* Fund buying adds to live cattle futures' gains
* CME feeder cattle wilt as corn prices firm
By Theopolis Waters
CHICAGO, Nov 8 (Reuters) - Chicago Mercantile Exchange hog
futures settled higher on Friday, helped by strong prices for
slaughter-ready hogs and firmer wholesale pork values, traders
On Friday morning, the price of hogs in the most-watched
Iowa/Minnesota market climbed $1.60 per cwt from Thursday to
$83.74 cents, according to the U.S. Department of Agriculture.
Separate USDA data showed the morning's wholesale pork
price, or cutout, at $94.27 per cwt, up 21 cents from Thursday.
Processors hiked cash hog bids and grocers spent more for
fresh pork despite sufficient supplies at higher weights.
Packers this week are on pace to slaughter an estimated 2.29
million hogs, up 18,000 from last week, USDA said.
Funds that follow the Standard & Poor's Goldman Sachs
Commodity Index (S&PGSCI) limited the December contract's gains.
Those funds at times sold, or "rolled," their CME hog and live
cattle December long positions and bought February and April.
Friday was the second of five days for the procedure.
Chicago Board of Trade corn gained modestly following USDA's
crop report that pegged 2013 U.S. corn production at a record
13.989 billion bushels. The outcome was slightly below an
average of analysts' estimates and above the USDA forecast in
While some speculative hog buyers waded into deep-deferred
futures with the view that corn price upturn would trim hog
production, others were unimpressed by USDA's data.
"There is still going to be plenty of corn around to feed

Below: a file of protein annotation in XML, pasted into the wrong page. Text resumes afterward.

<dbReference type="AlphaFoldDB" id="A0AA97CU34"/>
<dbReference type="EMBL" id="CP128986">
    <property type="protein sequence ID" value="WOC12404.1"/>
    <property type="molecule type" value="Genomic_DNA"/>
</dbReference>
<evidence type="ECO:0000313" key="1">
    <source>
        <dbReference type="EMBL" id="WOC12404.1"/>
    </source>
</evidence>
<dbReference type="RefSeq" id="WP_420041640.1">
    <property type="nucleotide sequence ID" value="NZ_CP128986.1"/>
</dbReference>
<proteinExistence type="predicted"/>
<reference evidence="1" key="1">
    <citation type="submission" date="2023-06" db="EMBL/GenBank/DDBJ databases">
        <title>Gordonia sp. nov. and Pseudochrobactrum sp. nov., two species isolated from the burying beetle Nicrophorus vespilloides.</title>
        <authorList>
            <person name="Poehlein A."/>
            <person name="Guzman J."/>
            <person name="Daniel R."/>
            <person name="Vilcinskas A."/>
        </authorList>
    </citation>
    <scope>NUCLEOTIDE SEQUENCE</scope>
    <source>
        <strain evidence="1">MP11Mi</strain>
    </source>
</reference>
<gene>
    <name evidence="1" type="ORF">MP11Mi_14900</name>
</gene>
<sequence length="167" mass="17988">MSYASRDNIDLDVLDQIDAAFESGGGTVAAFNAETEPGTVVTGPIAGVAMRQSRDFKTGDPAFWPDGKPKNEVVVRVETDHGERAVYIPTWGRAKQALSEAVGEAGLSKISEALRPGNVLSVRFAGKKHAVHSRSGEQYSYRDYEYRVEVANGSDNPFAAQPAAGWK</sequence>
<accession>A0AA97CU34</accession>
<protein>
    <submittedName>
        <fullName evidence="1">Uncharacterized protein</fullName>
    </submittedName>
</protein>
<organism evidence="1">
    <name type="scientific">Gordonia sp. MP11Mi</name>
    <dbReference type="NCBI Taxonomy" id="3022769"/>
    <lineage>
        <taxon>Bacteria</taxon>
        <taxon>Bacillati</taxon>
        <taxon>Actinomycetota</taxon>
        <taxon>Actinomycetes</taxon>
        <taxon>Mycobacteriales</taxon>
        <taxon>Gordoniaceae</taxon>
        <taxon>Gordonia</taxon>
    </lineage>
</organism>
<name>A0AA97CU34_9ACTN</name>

livestock, so I don't see the report being that big of a deal,"
a trader said.
December hogs ended up 0.575 cent at 88.125 cents,
while February hogs closed 0.675 cent higher at 92.075
CATTLE UP ON FUND BUYING
Fund buying and expectations that prices for slaughter-ready
cattle could bounce back in the coming weeks rallied CME live
cattle, traders and analysts said.
Early-session short-covering pushed December and February
futures beyond their respective 40-day moving averages of 131.92
cents and 133.55 cents, which encouraged fund buyers.
Some investors are hopeful that tighter cattle numbers in
the weeks and months ahead will force packers to pay more for
supplies. That, despite this week's sales of $131, down $1 from
More cattle were up for sale after packers bought fewer of
them in recent weeks. Processors avoided spending more for
cattle to recover lost margins and as wholesale beef demand
Friday morning's wholesale choice beef price was $203.10 per
cwt, 89 cents lower than the day. Select cuts were at $189.86,
down 31 cents, based on USDA data.
"We're in that two to three weeks in front of Thanksgiving
and we're inevitably going to have that round of bird (turkey)
featuring," agricultural lender Rabobank cattle economist Don
Live cattle December finished 0.725 cent per lb
higher at 132.400 cents, and February closed at 133.950
cents, up 0.400 cent.
Profit taking and firmer CBOT corn futures pared earlier CME
feeder cattle gains. Increased feed costs can discourage
feedlots from buying young cattle.
November closed down 0.200 cent per lb at 164.425
cents, and January ended at 164.425 cents, 0.700 cent
(Editing by Marguerita Choy)